"The City of London: A Companion Guide" is a genuinely useful and beautiful book with broad appeal.
Anyone who wants to explore and understand this most historic part of the Capital now has a single, portable, readable, volume to guide them and the most dedicated City historian has gained an up-to-date resource packed with glorious photographs.
The Willis Building on Lime Street ©Marcus Rochowski/VIEW
The image of the Willis building, above, is just one of nearly 500 stunning photos.
The text is excellent too. The authors, working under the editorship of Sir Nicholas Kenyon, succinctly, authoritatively and engagingly explain and examine The City; its history, institutions and architecture. Together they have produced the most accessible book I have ever seen on The City of London.
One does not need to be an expert on finance to appreciate their examination of key institutions in The Square Mile's history and development.
The Bank of England, Tivoli Corner at the north-west tip of the Bank © James Morris/VIEW
The former Overseas Bankers’ Club ©Quintin Lake/VIEW
Interior of the Royal Exchange today following refurbishment in 2001 ©Kilian O’Sullivan/VIEW
One does not need to be an ecclesiastical architecture buff to enjoy the book either. All of the city churches are showcased beautifully but here they are not dealt with in isolation, as they often are elsewhere.
St Bartholomew-the-Great © James Morris/VIEW
This book splits the City into eight areas, provides a map of each, and then deals with each area's significant architecture and history. The City is made so much easier to explore and to appreciate when it is broken into these varied, bite-sized chunks.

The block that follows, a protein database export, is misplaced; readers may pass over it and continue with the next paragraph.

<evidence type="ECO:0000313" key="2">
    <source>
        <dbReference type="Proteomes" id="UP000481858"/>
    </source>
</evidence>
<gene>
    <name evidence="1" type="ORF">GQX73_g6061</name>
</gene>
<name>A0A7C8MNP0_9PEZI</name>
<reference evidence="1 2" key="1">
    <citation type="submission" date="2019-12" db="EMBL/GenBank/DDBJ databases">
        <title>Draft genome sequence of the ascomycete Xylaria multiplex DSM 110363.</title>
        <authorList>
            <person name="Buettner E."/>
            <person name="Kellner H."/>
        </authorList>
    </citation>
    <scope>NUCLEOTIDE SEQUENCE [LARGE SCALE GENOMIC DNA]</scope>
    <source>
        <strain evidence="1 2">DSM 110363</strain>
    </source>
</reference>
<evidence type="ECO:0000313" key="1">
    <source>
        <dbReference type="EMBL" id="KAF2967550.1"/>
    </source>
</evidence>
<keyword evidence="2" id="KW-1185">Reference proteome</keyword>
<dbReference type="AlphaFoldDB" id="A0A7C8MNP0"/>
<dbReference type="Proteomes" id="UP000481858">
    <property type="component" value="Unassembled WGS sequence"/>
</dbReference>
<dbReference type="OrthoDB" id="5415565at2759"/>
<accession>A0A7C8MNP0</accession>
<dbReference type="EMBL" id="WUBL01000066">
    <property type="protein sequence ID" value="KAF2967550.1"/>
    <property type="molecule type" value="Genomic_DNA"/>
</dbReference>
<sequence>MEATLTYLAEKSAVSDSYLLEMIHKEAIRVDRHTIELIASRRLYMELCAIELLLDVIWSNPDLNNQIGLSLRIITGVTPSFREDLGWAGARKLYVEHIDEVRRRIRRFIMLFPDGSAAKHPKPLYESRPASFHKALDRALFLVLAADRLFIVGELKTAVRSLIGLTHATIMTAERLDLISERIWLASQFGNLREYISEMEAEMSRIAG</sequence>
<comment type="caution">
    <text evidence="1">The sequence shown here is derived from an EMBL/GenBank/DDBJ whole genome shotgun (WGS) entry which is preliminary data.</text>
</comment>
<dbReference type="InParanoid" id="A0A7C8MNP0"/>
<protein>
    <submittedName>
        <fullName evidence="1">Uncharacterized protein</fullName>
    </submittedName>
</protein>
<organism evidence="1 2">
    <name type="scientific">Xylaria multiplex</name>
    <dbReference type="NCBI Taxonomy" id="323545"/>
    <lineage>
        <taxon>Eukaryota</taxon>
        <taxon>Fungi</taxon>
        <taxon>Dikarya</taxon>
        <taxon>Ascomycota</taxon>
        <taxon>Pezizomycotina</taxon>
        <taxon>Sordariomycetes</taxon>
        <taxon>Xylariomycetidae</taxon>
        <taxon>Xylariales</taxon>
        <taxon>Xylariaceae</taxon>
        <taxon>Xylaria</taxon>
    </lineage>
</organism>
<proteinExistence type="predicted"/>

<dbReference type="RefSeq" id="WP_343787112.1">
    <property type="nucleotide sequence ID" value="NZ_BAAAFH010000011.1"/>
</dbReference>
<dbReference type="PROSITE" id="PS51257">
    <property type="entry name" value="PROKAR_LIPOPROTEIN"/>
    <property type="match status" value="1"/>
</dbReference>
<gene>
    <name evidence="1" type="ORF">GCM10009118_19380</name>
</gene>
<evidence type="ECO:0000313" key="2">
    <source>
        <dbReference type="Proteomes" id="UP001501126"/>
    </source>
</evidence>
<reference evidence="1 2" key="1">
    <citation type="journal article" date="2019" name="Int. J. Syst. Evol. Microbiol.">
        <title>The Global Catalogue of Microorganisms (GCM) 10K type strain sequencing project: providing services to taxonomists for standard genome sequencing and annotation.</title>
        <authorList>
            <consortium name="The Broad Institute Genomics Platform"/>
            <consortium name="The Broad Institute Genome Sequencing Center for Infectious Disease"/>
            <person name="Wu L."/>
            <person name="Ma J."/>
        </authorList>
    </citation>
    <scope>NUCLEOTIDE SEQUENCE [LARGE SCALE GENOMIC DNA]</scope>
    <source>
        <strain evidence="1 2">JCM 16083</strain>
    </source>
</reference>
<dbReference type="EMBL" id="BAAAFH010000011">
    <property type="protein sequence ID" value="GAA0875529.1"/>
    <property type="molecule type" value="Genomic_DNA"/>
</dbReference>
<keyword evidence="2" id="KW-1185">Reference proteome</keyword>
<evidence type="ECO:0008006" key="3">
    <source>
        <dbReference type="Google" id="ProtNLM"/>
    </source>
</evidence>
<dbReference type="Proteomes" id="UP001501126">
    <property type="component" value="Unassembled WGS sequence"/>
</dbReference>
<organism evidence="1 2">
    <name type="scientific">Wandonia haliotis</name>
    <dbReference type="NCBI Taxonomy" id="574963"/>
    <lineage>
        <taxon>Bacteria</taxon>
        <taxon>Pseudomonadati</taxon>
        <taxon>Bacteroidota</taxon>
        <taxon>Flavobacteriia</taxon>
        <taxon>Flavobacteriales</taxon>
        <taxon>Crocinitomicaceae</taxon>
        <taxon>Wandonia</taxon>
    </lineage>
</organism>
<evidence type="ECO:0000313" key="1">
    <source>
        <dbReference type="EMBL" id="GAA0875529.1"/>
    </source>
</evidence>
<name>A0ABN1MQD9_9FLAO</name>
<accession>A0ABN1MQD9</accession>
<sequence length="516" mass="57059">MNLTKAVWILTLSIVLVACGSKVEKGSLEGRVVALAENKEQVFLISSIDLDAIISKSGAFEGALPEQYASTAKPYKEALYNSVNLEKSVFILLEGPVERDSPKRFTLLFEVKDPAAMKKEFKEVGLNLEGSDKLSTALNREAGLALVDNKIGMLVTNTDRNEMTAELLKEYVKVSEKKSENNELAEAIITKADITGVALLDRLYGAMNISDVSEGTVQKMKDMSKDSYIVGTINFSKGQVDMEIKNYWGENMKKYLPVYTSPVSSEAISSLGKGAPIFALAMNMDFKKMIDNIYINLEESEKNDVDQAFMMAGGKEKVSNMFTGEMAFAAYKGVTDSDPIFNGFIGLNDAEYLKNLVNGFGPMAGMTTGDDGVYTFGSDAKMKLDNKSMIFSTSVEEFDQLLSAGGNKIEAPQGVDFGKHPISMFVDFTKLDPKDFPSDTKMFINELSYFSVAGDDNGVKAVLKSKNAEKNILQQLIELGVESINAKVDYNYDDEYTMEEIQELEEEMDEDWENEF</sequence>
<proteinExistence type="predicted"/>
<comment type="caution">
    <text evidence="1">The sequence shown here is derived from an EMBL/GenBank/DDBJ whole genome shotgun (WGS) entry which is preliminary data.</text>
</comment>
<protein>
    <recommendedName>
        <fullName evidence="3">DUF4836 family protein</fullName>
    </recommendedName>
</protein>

The role of the Livery companies and the City's unique method of governance, can make for very dull reading indeed, but not here. The Companion explains and reinvigorates even the driest of these subjects with its light but assured touch. Every subject is complimented by superb images of places that can often be difficult to visit in person.
Tallow Chandler’s Hall ©David Borland/VIEW
The ‘salle des pas perdus’ of the Central Criminal Court ©James Morris/VIEW
Of course all the well known "icons" of The City are covered too.
St Paul’s Cathedral ©James Morris/VIEW
But, in addition to the inclusions that demand to made, there are numerous, lesser-known buildings and places. I hadn't realised, for example, that the shopfront at 115 Cannon Street is by Walter Gropius, the founder of the Bauhaus School. Nor had I seen the majority of the archive images that accompany the modern photos before. Well, that is not strictly true, I should say "I hadn't seen them until recently".
Just before Christmas Thames and Hudson published a very large, sumptuous, coffee-table book: "The City of London: Architectural Tradition & Innovation in the Square Mile". I have a copy and this new Companion is essentially a reworking of that book.
The physical size and weight of the Companion have reduced the previous title, to make it, if not quite pocket-sized, then certainly manageable on the bus or Tube and usable on the street. The price has been halved too. The images, text and high production values remain unscathed. I think this new edition is certainly worth owning, even if you already have the rather lovely, but unwieldy, version.
As a single-volume introduction to the architecture and history of The City of London, I don't think it can be beaten.
The City of London: A Companion Guide
General Editor: Sir Nicholas Kenyon
Published by Thames & Hudson
ISBN 978 0 500 342794
22.9 x 15.2cm
470 illustrations, 390 in colour